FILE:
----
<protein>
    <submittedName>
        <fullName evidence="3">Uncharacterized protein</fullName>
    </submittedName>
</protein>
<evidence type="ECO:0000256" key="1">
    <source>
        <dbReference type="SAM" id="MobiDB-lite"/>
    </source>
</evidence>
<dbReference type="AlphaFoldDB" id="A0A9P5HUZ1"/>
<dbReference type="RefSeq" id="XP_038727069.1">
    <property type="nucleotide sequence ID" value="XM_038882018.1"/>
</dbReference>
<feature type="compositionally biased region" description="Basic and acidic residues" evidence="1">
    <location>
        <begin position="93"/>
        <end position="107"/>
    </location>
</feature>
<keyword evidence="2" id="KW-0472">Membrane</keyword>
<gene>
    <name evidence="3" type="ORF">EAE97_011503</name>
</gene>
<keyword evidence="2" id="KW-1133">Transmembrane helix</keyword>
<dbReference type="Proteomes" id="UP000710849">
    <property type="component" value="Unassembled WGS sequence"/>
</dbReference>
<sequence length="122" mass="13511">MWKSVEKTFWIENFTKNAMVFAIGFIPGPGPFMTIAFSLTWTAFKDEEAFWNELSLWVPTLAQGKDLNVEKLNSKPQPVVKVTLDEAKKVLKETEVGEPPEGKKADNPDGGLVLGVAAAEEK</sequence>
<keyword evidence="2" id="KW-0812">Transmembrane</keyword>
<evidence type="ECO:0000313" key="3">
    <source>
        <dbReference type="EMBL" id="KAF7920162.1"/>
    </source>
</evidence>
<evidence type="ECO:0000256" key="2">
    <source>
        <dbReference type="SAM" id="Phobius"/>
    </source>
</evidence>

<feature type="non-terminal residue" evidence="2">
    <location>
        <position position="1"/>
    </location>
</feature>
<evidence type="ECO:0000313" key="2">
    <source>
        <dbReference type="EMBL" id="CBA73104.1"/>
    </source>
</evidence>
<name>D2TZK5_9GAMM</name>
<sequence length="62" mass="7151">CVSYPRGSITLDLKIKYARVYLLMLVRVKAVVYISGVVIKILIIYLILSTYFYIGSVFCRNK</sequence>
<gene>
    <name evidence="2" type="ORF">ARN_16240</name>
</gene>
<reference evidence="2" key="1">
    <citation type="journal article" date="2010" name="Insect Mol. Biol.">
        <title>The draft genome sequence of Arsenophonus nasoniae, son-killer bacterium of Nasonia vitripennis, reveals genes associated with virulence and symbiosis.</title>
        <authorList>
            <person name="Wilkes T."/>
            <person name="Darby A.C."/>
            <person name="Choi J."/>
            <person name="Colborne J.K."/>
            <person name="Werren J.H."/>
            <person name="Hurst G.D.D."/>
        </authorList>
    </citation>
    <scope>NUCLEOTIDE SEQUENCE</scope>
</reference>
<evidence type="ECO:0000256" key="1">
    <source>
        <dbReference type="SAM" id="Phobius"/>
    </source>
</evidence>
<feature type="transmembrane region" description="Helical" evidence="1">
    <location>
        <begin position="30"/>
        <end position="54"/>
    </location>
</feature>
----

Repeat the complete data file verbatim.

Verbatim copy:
<protein>
    <submittedName>
        <fullName evidence="3">Uncharacterized protein</fullName>
    </submittedName>
</protein>
<evidence type="ECO:0000256" key="1">
    <source>
        <dbReference type="SAM" id="MobiDB-lite"/>
    </source>
</evidence>
<dbReference type="AlphaFoldDB" id="A0A9P5HUZ1"/>
<dbReference type="RefSeq" id="XP_038727069.1">
    <property type="nucleotide sequence ID" value="XM_038882018.1"/>
</dbReference>
<feature type="compositionally biased region" description="Basic and acidic residues" evidence="1">
    <location>
        <begin position="93"/>
        <end position="107"/>
    </location>
</feature>
<keyword evidence="2" id="KW-0472">Membrane</keyword>
<gene>
    <name evidence="3" type="ORF">EAE97_011503</name>
</gene>
<keyword evidence="2" id="KW-1133">Transmembrane helix</keyword>
<dbReference type="Proteomes" id="UP000710849">
    <property type="component" value="Unassembled WGS sequence"/>
</dbReference>
<sequence length="122" mass="13511">MWKSVEKTFWIENFTKNAMVFAIGFIPGPGPFMTIAFSLTWTAFKDEEAFWNELSLWVPTLAQGKDLNVEKLNSKPQPVVKVTLDEAKKVLKETEVGEPPEGKKADNPDGGLVLGVAAAEEK</sequence>
<keyword evidence="2" id="KW-0812">Transmembrane</keyword>
<evidence type="ECO:0000313" key="3">
    <source>
        <dbReference type="EMBL" id="KAF7920162.1"/>
    </source>
</evidence>
<evidence type="ECO:0000256" key="2">
    <source>
        <dbReference type="SAM" id="Phobius"/>
    </source>
</evidence>

<feature type="non-terminal residue" evidence="2">
    <location>
        <position position="1"/>
    </location>
</feature>
<evidence type="ECO:0000313" key="2">
    <source>
        <dbReference type="EMBL" id="CBA73104.1"/>
    </source>
</evidence>
<name>D2TZK5_9GAMM</name>
<sequence length="62" mass="7151">CVSYPRGSITLDLKIKYARVYLLMLVRVKAVVYISGVVIKILIIYLILSTYFYIGSVFCRNK</sequence>
<gene>
    <name evidence="2" type="ORF">ARN_16240</name>
</gene>
<reference evidence="2" key="1">
    <citation type="journal article" date="2010" name="Insect Mol. Biol.">
        <title>The draft genome sequence of Arsenophonus nasoniae, son-killer bacterium of Nasonia vitripennis, reveals genes associated with virulence and symbiosis.</title>
        <authorList>
            <person name="Wilkes T."/>
            <person name="Darby A.C."/>
            <person name="Choi J."/>
            <person name="Colborne J.K."/>
            <person name="Werren J.H."/>
            <person name="Hurst G.D.D."/>
        </authorList>
    </citation>
    <scope>NUCLEOTIDE SEQUENCE</scope>
</reference>
<evidence type="ECO:0000256" key="1">
    <source>
        <dbReference type="SAM" id="Phobius"/>
    </source>
</evidence>
<feature type="transmembrane region" description="Helical" evidence="1">
    <location>
        <begin position="30"/>
        <end position="54"/>
    </location>
</feature>